Author Topic: Polenta  (Read 2311 times)

Offline denny

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Re: Polenta
« Reply #15 on: February 18, 2013, 10:59:45 AM »
I made a popcorn beer many years ago.  It was very interesting to watch the popcorn dissolve into the mash tun!
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Offline snowtiger87

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Re: Polenta
« Reply #16 on: February 20, 2013, 03:52:09 PM »
I just made a Mexican Lager with 25% yellow corn meal for my homebrew clubs' May meeting. CAP with about 30% corn meal is one of my standard beers. I also make an American Stock Ale with 30% corn meal. The latest batch I aged in a whiskey barrel. I enetered it in a competition and the judges dinged it for having DMS in the aroma. Idiots.
Brewing since 1989 - BJCP National Rank

Fermenting: McChouffe clone, Samiclaus clone
Conditioning: Belgian Tripel, Barrel Aged Baltic Porter - in sherry barrel, Belgain Easter Ale
On tap: CAP, Dortmunder Export, IIPA, Dubbel Chocolate Stout, Wee Heavy, Whiskey barrel aged Wee Heavy, Baltic Porter
Newly Bottled:

Offline weithman5

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Re: Polenta
« Reply #17 on: February 20, 2013, 04:04:26 PM »
I find corn to be a pleasant addition to a few beers. I like the way it "softly" lightens the body as opposed to sugar which lightens the body but doesn't leave anything but alcohol.

I'm working with some recipes right now with corn grits that I am fairly excited about.

i used instant grits in my cap last summer and was pretty pleased.  i don't know about commercial use of instant grits and if cost effective over non instant and having to cook, but i doubt you will be dissapointed in the product
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Offline majorvices

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Polenta
« Reply #18 on: February 20, 2013, 06:10:20 PM »
I find corn to be a pleasant addition to a few beers. I like the way it "softly" lightens the body as opposed to sugar which lightens the body but doesn't leave anything but alcohol.

I'm working with some recipes right now with corn grits that I am fairly excited about.

i used instant grits in my cap last summer and was pretty pleased.  i don't know about commercial use of instant grits and if cost effective over non instant and having to cook, but i doubt you will be dissapointed in the product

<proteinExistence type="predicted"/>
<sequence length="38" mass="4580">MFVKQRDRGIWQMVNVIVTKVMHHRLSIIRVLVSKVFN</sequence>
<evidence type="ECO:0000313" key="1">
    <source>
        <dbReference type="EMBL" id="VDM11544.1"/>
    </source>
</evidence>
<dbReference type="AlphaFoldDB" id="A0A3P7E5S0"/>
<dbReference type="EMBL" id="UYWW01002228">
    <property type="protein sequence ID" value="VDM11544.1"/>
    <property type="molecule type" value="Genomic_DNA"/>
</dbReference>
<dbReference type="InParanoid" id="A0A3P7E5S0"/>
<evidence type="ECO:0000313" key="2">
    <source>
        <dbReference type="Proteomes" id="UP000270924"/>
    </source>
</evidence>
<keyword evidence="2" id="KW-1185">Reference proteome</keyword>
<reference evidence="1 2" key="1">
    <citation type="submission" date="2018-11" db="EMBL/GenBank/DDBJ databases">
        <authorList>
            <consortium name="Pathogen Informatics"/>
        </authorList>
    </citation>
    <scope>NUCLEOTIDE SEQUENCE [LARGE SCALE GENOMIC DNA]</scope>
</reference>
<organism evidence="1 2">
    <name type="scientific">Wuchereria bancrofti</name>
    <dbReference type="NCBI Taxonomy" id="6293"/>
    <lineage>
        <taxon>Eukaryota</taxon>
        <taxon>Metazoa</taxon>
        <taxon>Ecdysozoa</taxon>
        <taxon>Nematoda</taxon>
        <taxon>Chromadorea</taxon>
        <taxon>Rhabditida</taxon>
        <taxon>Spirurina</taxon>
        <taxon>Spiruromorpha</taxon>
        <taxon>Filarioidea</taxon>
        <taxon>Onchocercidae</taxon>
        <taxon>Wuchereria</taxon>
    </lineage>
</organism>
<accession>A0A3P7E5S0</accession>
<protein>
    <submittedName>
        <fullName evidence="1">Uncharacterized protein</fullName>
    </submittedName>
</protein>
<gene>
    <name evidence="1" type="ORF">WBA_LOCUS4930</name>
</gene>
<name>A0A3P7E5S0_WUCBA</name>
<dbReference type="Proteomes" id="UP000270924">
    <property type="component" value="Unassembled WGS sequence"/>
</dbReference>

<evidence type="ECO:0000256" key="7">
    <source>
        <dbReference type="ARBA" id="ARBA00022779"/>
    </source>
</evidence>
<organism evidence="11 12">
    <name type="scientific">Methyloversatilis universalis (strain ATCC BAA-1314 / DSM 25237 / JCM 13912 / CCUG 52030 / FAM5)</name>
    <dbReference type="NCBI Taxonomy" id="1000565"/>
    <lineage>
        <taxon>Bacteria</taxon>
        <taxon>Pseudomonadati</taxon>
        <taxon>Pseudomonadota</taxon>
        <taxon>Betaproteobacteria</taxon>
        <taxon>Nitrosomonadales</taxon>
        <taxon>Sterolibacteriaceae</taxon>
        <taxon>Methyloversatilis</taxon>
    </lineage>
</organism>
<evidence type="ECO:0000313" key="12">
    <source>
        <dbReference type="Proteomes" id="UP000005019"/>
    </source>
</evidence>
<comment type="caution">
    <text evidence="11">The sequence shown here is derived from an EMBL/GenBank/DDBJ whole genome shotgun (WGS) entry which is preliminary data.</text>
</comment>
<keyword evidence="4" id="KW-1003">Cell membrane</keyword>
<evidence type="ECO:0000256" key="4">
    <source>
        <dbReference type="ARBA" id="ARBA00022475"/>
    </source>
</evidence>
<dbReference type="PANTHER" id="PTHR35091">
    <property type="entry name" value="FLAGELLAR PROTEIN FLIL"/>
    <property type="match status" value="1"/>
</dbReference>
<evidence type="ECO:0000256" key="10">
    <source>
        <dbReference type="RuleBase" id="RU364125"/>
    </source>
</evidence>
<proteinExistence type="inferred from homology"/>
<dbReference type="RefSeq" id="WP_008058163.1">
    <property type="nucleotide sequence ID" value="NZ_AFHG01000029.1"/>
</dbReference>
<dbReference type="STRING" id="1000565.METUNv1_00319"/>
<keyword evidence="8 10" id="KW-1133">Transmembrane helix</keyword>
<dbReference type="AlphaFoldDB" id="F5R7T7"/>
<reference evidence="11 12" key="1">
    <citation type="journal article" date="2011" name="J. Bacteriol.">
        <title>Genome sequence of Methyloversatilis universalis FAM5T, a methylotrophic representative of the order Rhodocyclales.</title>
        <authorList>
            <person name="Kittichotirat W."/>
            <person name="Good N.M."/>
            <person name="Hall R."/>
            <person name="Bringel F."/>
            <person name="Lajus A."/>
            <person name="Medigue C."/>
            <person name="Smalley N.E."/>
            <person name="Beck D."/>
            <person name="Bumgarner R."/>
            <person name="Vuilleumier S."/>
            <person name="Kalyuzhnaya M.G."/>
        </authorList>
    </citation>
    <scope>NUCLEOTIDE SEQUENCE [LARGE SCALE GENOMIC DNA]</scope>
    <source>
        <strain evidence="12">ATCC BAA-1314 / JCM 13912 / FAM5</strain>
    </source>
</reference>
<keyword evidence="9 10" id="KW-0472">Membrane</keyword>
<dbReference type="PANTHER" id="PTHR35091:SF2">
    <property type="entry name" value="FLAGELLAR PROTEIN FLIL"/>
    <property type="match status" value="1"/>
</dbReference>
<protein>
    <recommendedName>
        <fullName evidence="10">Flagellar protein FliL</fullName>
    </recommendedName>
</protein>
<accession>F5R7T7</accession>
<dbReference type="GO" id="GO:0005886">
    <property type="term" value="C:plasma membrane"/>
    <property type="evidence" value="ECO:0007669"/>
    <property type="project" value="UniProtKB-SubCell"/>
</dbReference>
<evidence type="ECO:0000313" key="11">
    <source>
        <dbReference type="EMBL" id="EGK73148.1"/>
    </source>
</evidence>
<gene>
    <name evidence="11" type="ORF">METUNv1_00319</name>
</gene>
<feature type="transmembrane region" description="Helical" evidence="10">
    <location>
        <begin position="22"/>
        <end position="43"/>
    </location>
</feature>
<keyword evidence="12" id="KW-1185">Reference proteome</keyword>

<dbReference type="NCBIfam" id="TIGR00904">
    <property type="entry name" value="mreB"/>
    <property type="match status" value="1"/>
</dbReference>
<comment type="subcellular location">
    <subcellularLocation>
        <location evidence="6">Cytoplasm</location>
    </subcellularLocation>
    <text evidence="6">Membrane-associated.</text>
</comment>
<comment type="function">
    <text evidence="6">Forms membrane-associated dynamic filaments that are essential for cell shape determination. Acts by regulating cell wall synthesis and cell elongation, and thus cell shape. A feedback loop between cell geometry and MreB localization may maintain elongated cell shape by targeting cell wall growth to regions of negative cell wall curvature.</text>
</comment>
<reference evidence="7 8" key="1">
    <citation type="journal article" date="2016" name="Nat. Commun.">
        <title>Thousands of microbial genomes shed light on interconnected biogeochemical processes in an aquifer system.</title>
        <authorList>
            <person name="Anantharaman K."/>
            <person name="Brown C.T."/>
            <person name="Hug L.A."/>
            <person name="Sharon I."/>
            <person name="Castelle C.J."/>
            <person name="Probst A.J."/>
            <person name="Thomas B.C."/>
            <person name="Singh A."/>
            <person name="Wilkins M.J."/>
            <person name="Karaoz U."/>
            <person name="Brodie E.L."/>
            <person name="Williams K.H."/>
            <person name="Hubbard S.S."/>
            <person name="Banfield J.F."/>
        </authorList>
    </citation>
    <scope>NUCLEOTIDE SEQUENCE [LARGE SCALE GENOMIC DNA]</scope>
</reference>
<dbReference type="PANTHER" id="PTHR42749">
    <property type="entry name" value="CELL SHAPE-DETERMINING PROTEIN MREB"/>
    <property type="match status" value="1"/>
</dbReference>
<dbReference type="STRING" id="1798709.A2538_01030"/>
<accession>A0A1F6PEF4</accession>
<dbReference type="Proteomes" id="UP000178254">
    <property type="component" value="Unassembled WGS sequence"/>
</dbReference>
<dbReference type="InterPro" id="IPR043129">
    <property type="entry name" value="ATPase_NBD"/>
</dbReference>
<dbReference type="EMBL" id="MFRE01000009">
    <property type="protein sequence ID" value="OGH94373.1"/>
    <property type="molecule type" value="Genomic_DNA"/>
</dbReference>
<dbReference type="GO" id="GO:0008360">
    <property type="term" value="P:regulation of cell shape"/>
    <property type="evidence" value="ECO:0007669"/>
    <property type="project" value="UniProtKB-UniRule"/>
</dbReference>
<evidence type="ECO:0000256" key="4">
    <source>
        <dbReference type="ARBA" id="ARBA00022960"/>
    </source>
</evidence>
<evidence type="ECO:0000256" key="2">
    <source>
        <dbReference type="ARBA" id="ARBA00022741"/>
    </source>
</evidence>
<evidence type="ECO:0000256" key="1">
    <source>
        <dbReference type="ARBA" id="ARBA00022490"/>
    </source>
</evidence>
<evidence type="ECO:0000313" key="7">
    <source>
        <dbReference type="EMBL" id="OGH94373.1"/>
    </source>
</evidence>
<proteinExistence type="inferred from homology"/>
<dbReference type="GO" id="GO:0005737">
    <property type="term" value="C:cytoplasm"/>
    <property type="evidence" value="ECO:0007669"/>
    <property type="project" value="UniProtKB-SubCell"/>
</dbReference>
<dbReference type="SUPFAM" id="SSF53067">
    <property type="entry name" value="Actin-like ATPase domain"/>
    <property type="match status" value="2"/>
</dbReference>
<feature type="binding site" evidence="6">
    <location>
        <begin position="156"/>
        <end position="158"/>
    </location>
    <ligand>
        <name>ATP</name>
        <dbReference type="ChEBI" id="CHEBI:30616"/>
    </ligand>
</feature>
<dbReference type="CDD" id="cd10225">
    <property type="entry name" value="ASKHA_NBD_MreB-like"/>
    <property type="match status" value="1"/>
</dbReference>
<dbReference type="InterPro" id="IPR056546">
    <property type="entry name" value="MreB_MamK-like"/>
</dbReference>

Hard to find instant grits in bulk! But yeah, I used to use instant grits and I liked the results as well.
Keith Y.
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Offline hubie

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Re: Polenta
« Reply #19 on: February 21, 2013, 12:19:28 PM »
Does anyone brew with cornstarch instead?  Shouldn't it be the same?  I believe it gelatinizes at mash temperatures.  I have heard from one person who loves using it.

Offline denny

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Polenta
« Reply #20 on: February 21, 2013, 01:06:50 PM »
Does anyone brew with cornstarch instead?  Shouldn't it be the same?  I believe it gelatinizes at mash temperatures.  I have heard from one person who loves using it.

I used cornstarch once just to see if I could.  Worked fine, but it really doesn't have any flavor, unlike grits or polenta.
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Offline majorvices

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Polenta
« Reply #21 on: February 22, 2013, 08:00:20 AM »
yeah, I've never used corn starch but all you have to do is taste it - it doesn't have a corn flavor like grits or even flaked maize.
Keith Y.
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Offline kgs

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Re: Polenta
« Reply #22 on: February 22, 2013, 08:59:01 AM »
My last brew was a cream ale that included corn, rice, and barley. Post-brew I realized I had doubled the rice and corn (by not halving it in a small recipe). I just bottled, and it's tasty. The corn definitely is there but in a nice way. The folks who asked for a "light" beer (my partner and our next-door-neighbor) will enjoy it, but I think I will too.
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